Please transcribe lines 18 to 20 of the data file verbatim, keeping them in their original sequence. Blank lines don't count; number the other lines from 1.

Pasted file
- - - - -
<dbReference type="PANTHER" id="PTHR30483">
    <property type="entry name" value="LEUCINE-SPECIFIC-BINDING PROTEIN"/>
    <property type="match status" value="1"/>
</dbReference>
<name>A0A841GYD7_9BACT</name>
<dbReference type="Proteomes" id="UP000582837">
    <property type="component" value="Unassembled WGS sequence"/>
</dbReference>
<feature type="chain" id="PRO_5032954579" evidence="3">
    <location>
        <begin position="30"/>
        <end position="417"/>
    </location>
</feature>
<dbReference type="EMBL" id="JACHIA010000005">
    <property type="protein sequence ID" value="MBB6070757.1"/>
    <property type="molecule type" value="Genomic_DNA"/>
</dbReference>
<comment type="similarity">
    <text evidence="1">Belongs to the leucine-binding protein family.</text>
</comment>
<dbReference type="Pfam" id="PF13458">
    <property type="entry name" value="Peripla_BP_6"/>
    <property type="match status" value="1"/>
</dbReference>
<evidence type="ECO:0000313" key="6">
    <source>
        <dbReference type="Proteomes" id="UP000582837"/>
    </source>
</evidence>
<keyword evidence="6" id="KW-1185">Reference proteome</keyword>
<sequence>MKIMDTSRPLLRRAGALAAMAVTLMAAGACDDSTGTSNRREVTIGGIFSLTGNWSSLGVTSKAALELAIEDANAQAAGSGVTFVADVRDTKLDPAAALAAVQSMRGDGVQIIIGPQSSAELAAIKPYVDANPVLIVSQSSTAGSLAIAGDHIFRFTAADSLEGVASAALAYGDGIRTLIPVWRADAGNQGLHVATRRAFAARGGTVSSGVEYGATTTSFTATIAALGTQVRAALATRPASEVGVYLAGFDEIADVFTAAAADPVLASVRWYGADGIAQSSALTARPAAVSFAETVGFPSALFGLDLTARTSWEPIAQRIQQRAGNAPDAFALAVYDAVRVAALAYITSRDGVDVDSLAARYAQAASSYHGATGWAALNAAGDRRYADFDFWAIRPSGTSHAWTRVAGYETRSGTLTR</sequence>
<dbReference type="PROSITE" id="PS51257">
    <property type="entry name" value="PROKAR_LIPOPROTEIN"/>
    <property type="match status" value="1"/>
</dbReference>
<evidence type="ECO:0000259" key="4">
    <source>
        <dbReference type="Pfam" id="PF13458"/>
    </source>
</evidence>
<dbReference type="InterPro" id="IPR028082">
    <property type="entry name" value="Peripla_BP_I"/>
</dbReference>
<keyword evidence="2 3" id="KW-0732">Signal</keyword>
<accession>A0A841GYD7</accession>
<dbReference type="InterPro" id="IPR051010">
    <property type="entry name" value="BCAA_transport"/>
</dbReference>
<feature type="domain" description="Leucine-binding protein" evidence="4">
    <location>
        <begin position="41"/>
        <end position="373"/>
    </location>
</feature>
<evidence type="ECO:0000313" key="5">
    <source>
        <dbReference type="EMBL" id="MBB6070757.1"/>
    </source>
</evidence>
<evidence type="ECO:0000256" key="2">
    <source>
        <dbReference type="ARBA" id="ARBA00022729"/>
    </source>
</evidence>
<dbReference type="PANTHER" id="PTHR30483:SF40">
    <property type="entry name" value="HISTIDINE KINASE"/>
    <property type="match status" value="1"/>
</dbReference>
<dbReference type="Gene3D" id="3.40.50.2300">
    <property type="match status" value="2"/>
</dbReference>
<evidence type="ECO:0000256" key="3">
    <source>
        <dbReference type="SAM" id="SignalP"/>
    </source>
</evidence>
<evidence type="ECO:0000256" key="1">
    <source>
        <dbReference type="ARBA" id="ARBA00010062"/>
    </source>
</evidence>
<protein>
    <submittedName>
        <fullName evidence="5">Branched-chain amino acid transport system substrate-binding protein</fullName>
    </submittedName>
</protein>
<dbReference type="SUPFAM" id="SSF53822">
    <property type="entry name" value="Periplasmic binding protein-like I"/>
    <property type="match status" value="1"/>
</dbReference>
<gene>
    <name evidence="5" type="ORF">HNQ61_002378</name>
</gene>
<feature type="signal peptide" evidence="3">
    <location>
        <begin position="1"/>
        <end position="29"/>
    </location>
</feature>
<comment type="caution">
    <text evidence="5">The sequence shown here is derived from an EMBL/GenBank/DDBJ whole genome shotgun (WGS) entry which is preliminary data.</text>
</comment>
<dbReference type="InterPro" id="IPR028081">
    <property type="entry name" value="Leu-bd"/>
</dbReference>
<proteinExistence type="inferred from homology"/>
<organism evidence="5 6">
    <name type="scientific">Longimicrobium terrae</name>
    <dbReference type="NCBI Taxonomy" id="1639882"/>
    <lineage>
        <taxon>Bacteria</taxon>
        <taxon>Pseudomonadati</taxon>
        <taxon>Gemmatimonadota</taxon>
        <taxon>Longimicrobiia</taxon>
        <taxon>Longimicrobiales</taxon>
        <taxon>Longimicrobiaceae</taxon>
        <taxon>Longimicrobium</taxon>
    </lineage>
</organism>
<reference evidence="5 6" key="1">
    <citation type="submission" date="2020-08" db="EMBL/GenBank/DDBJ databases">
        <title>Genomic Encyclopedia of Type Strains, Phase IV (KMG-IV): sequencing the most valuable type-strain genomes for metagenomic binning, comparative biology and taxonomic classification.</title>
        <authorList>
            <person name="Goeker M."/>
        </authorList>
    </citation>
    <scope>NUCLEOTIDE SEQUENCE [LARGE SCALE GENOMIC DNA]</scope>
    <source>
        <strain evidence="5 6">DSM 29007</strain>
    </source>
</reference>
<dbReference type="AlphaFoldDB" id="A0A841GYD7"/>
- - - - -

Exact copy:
</dbReference>
<comment type="similarity">
    <text evidence="1">Belongs to the leucine-binding protein family.</text>